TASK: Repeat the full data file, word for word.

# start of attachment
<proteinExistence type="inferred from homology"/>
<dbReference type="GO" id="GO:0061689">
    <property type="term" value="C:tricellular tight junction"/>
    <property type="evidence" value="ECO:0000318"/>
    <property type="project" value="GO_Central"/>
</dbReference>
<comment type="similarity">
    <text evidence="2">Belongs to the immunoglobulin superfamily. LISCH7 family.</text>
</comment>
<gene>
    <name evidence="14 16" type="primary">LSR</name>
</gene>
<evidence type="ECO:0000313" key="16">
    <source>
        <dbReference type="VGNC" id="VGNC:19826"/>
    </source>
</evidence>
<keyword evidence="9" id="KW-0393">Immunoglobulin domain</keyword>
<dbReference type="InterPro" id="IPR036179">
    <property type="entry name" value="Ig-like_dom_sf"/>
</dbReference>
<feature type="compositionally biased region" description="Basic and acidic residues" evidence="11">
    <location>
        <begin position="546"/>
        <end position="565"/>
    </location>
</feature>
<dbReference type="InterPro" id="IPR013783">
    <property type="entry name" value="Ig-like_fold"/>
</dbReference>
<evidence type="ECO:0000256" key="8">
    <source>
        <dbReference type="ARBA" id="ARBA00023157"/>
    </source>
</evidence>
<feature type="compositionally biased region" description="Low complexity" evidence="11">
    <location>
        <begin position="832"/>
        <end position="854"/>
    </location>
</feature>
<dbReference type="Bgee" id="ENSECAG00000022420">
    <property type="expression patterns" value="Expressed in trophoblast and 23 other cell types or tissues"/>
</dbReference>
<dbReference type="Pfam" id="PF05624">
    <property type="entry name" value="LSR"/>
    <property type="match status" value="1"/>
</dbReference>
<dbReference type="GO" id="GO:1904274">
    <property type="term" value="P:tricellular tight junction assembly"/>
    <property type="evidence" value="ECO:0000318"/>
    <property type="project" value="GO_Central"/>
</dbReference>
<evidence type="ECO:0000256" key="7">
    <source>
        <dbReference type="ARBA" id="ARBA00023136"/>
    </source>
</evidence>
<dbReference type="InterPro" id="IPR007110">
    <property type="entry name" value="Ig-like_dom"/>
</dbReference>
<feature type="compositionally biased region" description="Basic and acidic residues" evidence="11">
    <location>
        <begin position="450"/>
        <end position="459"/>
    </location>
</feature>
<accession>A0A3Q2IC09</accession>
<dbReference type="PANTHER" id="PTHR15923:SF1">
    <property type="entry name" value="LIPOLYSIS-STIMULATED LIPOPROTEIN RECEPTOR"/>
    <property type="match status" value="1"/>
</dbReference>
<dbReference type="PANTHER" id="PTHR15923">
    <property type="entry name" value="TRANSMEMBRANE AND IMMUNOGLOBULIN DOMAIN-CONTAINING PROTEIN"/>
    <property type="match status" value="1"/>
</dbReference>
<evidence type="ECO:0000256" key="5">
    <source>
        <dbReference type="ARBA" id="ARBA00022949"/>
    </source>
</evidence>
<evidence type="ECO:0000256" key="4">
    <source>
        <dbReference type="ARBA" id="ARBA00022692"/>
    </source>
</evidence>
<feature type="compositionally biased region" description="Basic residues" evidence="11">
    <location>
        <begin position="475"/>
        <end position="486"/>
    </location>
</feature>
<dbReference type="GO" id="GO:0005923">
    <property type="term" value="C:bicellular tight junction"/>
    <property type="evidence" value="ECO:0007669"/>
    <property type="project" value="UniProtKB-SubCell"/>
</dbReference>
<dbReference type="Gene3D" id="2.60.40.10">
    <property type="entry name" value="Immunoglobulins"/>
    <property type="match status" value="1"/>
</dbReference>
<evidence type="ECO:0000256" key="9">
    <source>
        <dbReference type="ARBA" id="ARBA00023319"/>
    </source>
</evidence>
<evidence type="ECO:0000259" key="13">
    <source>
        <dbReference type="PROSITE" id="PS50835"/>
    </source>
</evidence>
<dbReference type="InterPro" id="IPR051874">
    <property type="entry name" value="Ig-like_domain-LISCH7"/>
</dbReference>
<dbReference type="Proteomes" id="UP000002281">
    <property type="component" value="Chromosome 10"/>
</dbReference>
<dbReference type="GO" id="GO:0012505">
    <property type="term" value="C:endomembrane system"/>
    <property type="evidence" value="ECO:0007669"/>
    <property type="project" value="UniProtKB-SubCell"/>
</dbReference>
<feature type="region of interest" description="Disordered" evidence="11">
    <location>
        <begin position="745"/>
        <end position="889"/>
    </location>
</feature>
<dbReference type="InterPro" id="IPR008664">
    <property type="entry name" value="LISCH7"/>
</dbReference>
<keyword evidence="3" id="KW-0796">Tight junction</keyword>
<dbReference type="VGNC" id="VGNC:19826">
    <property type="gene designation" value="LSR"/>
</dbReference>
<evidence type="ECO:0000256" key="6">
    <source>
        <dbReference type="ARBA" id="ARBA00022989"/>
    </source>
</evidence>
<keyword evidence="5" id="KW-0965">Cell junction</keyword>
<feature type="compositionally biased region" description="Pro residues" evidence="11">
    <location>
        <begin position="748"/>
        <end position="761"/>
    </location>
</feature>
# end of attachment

<proteinExistence type="inferred from homology"/>
<dbReference type="GO" id="GO:0061689">
    <property type="term" value="C:tricellular tight junction"/>
    <property type="evidence" value="ECO:0000318"/>
    <property type="project" value="GO_Central"/>
</dbReference>
<comment type="similarity">
    <text evidence="2">Belongs to the immunoglobulin superfamily. LISCH7 family.</text>
</comment>
<gene>
    <name evidence="14 16" type="primary">LSR</name>
</gene>
<evidence type="ECO:0000313" key="16">
    <source>
        <dbReference type="VGNC" id="VGNC:19826"/>
    </source>
</evidence>
<keyword evidence="9" id="KW-0393">Immunoglobulin domain</keyword>
<dbReference type="InterPro" id="IPR036179">
    <property type="entry name" value="Ig-like_dom_sf"/>
</dbReference>
<feature type="compositionally biased region" description="Basic and acidic residues" evidence="11">
    <location>
        <begin position="546"/>
        <end position="565"/>
    </location>
</feature>
<dbReference type="InterPro" id="IPR013783">
    <property type="entry name" value="Ig-like_fold"/>
</dbReference>
<evidence type="ECO:0000256" key="8">
    <source>
        <dbReference type="ARBA" id="ARBA00023157"/>
    </source>
</evidence>
<feature type="compositionally biased region" description="Low complexity" evidence="11">
    <location>
        <begin position="832"/>
        <end position="854"/>
    </location>
</feature>
<dbReference type="Bgee" id="ENSECAG00000022420">
    <property type="expression patterns" value="Expressed in trophoblast and 23 other cell types or tissues"/>
</dbReference>
<dbReference type="Pfam" id="PF05624">
    <property type="entry name" value="LSR"/>
    <property type="match status" value="1"/>
</dbReference>
<dbReference type="GO" id="GO:1904274">
    <property type="term" value="P:tricellular tight junction assembly"/>
    <property type="evidence" value="ECO:0000318"/>
    <property type="project" value="GO_Central"/>
</dbReference>
<evidence type="ECO:0000256" key="7">
    <source>
        <dbReference type="ARBA" id="ARBA00023136"/>
    </source>
</evidence>
<dbReference type="InterPro" id="IPR007110">
    <property type="entry name" value="Ig-like_dom"/>
</dbReference>
<feature type="compositionally biased region" description="Basic and acidic residues" evidence="11">
    <location>
        <begin position="450"/>
        <end position="459"/>
    </location>
</feature>
<accession>A0A3Q2IC09</accession>
<dbReference type="PANTHER" id="PTHR15923:SF1">
    <property type="entry name" value="LIPOLYSIS-STIMULATED LIPOPROTEIN RECEPTOR"/>
    <property type="match status" value="1"/>
</dbReference>
<dbReference type="PANTHER" id="PTHR15923">
    <property type="entry name" value="TRANSMEMBRANE AND IMMUNOGLOBULIN DOMAIN-CONTAINING PROTEIN"/>
    <property type="match status" value="1"/>
</dbReference>
<evidence type="ECO:0000256" key="5">
    <source>
        <dbReference type="ARBA" id="ARBA00022949"/>
    </source>
</evidence>
<evidence type="ECO:0000256" key="4">
    <source>
        <dbReference type="ARBA" id="ARBA00022692"/>
    </source>
</evidence>
<feature type="compositionally biased region" description="Basic residues" evidence="11">
    <location>
        <begin position="475"/>
        <end position="486"/>
    </location>
</feature>
<dbReference type="GO" id="GO:0005923">
    <property type="term" value="C:bicellular tight junction"/>
    <property type="evidence" value="ECO:0007669"/>
    <property type="project" value="UniProtKB-SubCell"/>
</dbReference>
<dbReference type="Gene3D" id="2.60.40.10">
    <property type="entry name" value="Immunoglobulins"/>
    <property type="match status" value="1"/>
</dbReference>
<evidence type="ECO:0000256" key="9">
    <source>
        <dbReference type="ARBA" id="ARBA00023319"/>
    </source>
</evidence>
<evidence type="ECO:0000259" key="13">
    <source>
        <dbReference type="PROSITE" id="PS50835"/>
    </source>
</evidence>
<dbReference type="InterPro" id="IPR051874">
    <property type="entry name" value="Ig-like_domain-LISCH7"/>
</dbReference>
<dbReference type="Proteomes" id="UP000002281">
    <property type="component" value="Chromosome 10"/>
</dbReference>
<dbReference type="GO" id="GO:0012505">
    <property type="term" value="C:endomembrane system"/>
    <property type="evidence" value="ECO:0007669"/>
    <property type="project" value="UniProtKB-SubCell"/>
</dbReference>
<feature type="region of interest" description="Disordered" evidence="11">
    <location>
        <begin position="745"/>
        <end position="889"/>
    </location>
</feature>
<dbReference type="InterPro" id="IPR008664">
    <property type="entry name" value="LISCH7"/>
</dbReference>
<keyword evidence="3" id="KW-0796">Tight junction</keyword>
<dbReference type="VGNC" id="VGNC:19826">
    <property type="gene designation" value="LSR"/>
</dbReference>
<evidence type="ECO:0000256" key="6">
    <source>
        <dbReference type="ARBA" id="ARBA00022989"/>
    </source>
</evidence>
<keyword evidence="5" id="KW-0965">Cell junction</keyword>
<feature type="compositionally biased region" description="Pro residues" evidence="11">
    <location>
        <begin position="748"/>
        <end position="761"/>
    </location>
</feature>